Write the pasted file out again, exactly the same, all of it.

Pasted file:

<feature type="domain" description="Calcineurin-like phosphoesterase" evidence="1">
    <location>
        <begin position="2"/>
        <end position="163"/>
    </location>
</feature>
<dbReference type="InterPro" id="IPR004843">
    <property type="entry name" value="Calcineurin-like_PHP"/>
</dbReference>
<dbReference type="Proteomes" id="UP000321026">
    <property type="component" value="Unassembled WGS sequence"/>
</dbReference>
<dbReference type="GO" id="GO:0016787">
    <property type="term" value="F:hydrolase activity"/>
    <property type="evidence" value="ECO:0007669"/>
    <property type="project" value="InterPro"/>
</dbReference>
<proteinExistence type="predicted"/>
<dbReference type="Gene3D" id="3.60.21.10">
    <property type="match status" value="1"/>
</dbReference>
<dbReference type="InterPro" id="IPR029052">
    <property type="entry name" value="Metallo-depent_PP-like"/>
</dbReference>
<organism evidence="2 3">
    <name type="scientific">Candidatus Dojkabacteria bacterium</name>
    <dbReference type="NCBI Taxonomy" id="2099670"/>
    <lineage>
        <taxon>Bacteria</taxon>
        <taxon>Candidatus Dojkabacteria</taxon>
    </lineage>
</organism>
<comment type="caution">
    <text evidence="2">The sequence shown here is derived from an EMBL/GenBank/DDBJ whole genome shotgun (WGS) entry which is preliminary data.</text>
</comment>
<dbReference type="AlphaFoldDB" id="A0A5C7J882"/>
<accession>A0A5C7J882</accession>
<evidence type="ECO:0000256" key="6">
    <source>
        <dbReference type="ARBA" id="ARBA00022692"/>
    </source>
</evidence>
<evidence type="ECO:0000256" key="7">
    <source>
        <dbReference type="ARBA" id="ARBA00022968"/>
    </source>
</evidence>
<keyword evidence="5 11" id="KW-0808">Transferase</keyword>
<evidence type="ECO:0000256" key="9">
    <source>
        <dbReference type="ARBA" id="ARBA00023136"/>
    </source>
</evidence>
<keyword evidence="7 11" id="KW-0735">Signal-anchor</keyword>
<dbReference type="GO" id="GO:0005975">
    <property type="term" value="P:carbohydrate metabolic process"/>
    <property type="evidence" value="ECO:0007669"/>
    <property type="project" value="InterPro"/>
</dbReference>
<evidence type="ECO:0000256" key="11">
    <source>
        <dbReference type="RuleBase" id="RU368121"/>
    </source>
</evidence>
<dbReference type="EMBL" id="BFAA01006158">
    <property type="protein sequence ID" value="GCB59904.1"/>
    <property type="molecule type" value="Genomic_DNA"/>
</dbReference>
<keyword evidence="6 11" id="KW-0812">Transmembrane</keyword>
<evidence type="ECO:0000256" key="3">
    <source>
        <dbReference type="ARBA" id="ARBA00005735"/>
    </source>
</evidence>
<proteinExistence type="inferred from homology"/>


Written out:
<feature type="domain" description="Calcineurin-like phosphoesterase" evidence="1">
    <location>
        <begin position="2"/>
        <end position="163"/>
    </location>
</feature>
<dbReference type="InterPro" id="IPR004843">
    <property type="entry name" value="Calcineurin-like_PHP"/>
</dbReference>
<dbReference type="Proteomes" id="UP000321026">
    <property type="component" value="Unassembled WGS sequence"/>
</dbReference>
<dbReference type="GO" id="GO:0016787">
    <property type="term" value="F:hydrolase activity"/>
    <property type="evidence" value="ECO:0007669"/>
    <property type="project" value="InterPro"/>
</dbReference>
<proteinExistence type="predicted"/>
<dbReference type="Gene3D" id="3.60.21.10">
    <property type="match status" value="1"/>
</dbReference>
<dbReference type="InterPro" id="IPR029052">
    <property type="entry name" value="Metallo-depent_PP-like"/>
</dbReference>
<organism evidence="2 3">
    <name type="scientific">Candidatus Dojkabacteria bacterium</name>
    <dbReference type="NCBI Taxonomy" id="2099670"/>
    <lineage>
        <taxon>Bacteria</taxon>
        <taxon>Candidatus Dojkabacteria</taxon>
    </lineage>
</organism>
<comment type="caution">
    <text evidence="2">The sequence shown here is derived from an EMBL/GenBank/DDBJ whole genome shotgun (WGS) entry which is preliminary data.</text>
</comment>
<dbReference type="AlphaFoldDB" id="A0A5C7J882"/>
<accession>A0A5C7J882</accession>
<evidence type="ECO:0000256" key="6">
    <source>
        <dbReference type="ARBA" id="ARBA00022692"/>
    </source>
</evidence>
<evidence type="ECO:0000256" key="7">
    <source>
        <dbReference type="ARBA" id="ARBA00022968"/>
    </source>
</evidence>
<keyword evidence="5 11" id="KW-0808">Transferase</keyword>
<evidence type="ECO:0000256" key="9">
    <source>
        <dbReference type="ARBA" id="ARBA00023136"/>
    </source>
</evidence>
<keyword evidence="7 11" id="KW-0735">Signal-anchor</keyword>
<dbReference type="GO" id="GO:0005975">
    <property type="term" value="P:carbohydrate metabolic process"/>
    <property type="evidence" value="ECO:0007669"/>
    <property type="project" value="InterPro"/>
</dbReference>
<evidence type="ECO:0000256" key="11">
    <source>
        <dbReference type="RuleBase" id="RU368121"/>
    </source>
</evidence>
<dbReference type="EMBL" id="BFAA01006158">
    <property type="protein sequence ID" value="GCB59904.1"/>
    <property type="molecule type" value="Genomic_DNA"/>
</dbReference>
<keyword evidence="6 11" id="KW-0812">Transmembrane</keyword>
<evidence type="ECO:0000256" key="3">
    <source>
        <dbReference type="ARBA" id="ARBA00005735"/>
    </source>
</evidence>
<proteinExistence type="inferred from homology"/>